Samoilova was a sensation abroad. In the same year that the film won the Palme d’Or, she won the Best Foreign Actress award at the Jussi Awards (Finland) and the German Film Critics Award for Best Actress. In 1959, she was nominated for Best Foreign Actress at the BAFTA Awards (Britain). She later played the leading role in the 1967 Soviet movie Anna Karenina. She was offered the chance to work in Hollywood and elsewhere in the West but was denied permission to accept those offers.
THE SCREENPLAY The screenplay was written by Victor Rozov (1913-2004). It was based upon his play Eternally Alive, which he wrote early in the war while recovering from wounds he received in battle. The play was banned by the Soviet censorship office in 1942. According to Rozov, “It got a rather nice rejection. The old man who worked in the censorship office said: ‘I read the play you brought us, comrade Rozov, I wept. But it is banned.’ I left satisfied, because the old man cried.” After the war Rozov continued to write, producing mostly children’s plays. It wasn’t until after the death of Stalin that censorship eased up even a little bit, and plays of this sort could be produced.
The play itself was finally produced in 1956 or 1957, and the movie followed shortly after. The movie won the Palme d’Or at the Cannes Film Festival, the only Soviet film to do so. As you watch the film you are bound to wonder what in the world could have so worried the censorship office that they would have banned the play. What instructions must the censors have received that required them to ban the play? The answer must in part be that the play did not show the proper reverence toward the Party and the government. Take the scene in the film, for example, when the family is gathered around the kitchen table and Boris is about to leave for the front. Two young girls from the plant where Boris worked bring gifts for him from his fellow workers, and Boris’s father teases them about the patriotic slogans they would be expected to quote in the circumstances. But perhaps more importantly the film does not portray the war as a heroic victory for the Soviet workers. In fact the play and the film, in contrast to other plays and films during the late Stalin era, is not about “the people” at all. It is about two young people, and in particular a young woman, hit hard by the war. THE DIRECTOR: Mikhail Kalatozov (1903-1973)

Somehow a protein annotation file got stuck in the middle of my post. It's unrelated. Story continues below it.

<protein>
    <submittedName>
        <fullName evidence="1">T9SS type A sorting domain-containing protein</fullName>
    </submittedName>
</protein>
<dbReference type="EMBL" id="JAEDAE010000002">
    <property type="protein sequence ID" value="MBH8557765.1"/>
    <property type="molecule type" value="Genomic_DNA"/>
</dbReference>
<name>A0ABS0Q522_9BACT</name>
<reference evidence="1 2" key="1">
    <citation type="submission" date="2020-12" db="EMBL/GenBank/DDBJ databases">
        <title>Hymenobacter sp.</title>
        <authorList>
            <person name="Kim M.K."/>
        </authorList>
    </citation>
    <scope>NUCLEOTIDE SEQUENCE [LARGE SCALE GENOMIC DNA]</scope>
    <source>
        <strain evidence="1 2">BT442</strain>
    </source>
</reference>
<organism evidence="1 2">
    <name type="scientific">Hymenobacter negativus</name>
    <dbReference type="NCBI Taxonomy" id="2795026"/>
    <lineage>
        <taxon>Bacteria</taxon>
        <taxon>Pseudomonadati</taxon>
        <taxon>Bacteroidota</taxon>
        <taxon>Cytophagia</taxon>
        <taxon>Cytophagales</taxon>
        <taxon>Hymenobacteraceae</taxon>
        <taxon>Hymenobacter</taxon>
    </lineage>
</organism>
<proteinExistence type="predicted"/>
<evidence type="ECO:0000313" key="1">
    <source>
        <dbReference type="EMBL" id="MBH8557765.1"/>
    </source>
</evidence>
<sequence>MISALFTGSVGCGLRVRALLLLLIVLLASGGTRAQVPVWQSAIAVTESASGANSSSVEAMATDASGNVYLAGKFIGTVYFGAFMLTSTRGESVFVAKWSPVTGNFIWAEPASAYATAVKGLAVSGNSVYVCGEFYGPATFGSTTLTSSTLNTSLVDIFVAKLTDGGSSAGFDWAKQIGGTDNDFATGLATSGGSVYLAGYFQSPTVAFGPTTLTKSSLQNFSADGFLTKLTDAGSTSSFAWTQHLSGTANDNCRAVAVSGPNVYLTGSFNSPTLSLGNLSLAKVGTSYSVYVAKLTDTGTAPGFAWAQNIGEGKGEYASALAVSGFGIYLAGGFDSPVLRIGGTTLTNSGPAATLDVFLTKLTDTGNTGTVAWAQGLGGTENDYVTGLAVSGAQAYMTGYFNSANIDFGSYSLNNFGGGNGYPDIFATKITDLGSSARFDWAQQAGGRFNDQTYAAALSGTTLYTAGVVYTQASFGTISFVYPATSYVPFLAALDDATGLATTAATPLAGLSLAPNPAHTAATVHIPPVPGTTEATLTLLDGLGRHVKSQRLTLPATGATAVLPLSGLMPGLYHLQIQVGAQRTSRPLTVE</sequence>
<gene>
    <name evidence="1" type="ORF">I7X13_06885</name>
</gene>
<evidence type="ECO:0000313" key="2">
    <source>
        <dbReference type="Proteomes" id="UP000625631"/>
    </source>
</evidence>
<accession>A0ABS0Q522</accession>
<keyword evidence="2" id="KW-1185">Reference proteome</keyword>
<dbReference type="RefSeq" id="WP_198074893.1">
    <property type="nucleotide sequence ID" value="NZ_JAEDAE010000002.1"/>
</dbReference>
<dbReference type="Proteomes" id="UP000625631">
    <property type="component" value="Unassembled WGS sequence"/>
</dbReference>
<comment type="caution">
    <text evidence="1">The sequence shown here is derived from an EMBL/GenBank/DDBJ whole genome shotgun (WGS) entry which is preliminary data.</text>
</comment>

During the war years Kalatozov made propaganda films for the Soviet government and spent some time as a cultural attaché in the United States. Some time after the death of Stalin he connected with the cinematographer Sergei Urusevsky to make three great films, The Cranes Are Flying, The Unsent Letter (1959), and I Am Cuba (1964). I Am Cuba did not get a great reception, either in Cuba or in the Soviet Union. In 1995 it came to the attention of movie fans in the United States, particularly for Urusevsky’s camera work. Martin Scorsese and Francis Ford Coppola were so impressed with the film that they backed its restoration and re-release in the U.S. THE CINEMATOGRAPHER: Sergei Urusevsky (1908-1974)
Under the dictates of Socialist realism, the scenes in a film were linear, smoothly connected, and easy for the viewer to understand. Urusevsky led the way in breaking the conventions of the time (in fact returning to techniques used by early Soviet greats like Eisenstein.) He had no qualms about alternating between scenes in a way that demands a great deal of the viewer. Much of the shooting in this film was done with a hand held camera, and some of the more memorable scenes are the two long continuous scenes, toward the beginning and toward the end of the film, in which the camera follows Veronica as she rushes through a crowd to find Boris. There is scene in the middle of the film: a wounded soldier falls and we see things from his point of view.